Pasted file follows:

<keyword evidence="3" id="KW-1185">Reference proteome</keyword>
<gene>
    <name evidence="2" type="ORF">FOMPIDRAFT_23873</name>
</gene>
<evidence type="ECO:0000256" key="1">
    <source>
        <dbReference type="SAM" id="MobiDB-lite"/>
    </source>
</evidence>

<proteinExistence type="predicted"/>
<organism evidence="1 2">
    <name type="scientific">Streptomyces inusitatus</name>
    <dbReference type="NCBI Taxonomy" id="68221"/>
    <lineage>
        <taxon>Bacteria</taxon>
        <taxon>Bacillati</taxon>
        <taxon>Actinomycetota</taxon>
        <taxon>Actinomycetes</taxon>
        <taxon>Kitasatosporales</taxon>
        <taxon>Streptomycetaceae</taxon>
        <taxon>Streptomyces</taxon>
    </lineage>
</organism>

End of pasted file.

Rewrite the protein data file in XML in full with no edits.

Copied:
<keyword evidence="3" id="KW-1185">Reference proteome</keyword>
<gene>
    <name evidence="2" type="ORF">FOMPIDRAFT_23873</name>
</gene>
<evidence type="ECO:0000256" key="1">
    <source>
        <dbReference type="SAM" id="MobiDB-lite"/>
    </source>
</evidence>

<proteinExistence type="predicted"/>
<organism evidence="1 2">
    <name type="scientific">Streptomyces inusitatus</name>
    <dbReference type="NCBI Taxonomy" id="68221"/>
    <lineage>
        <taxon>Bacteria</taxon>
        <taxon>Bacillati</taxon>
        <taxon>Actinomycetota</taxon>
        <taxon>Actinomycetes</taxon>
        <taxon>Kitasatosporales</taxon>
        <taxon>Streptomycetaceae</taxon>
        <taxon>Streptomyces</taxon>
    </lineage>
</organism>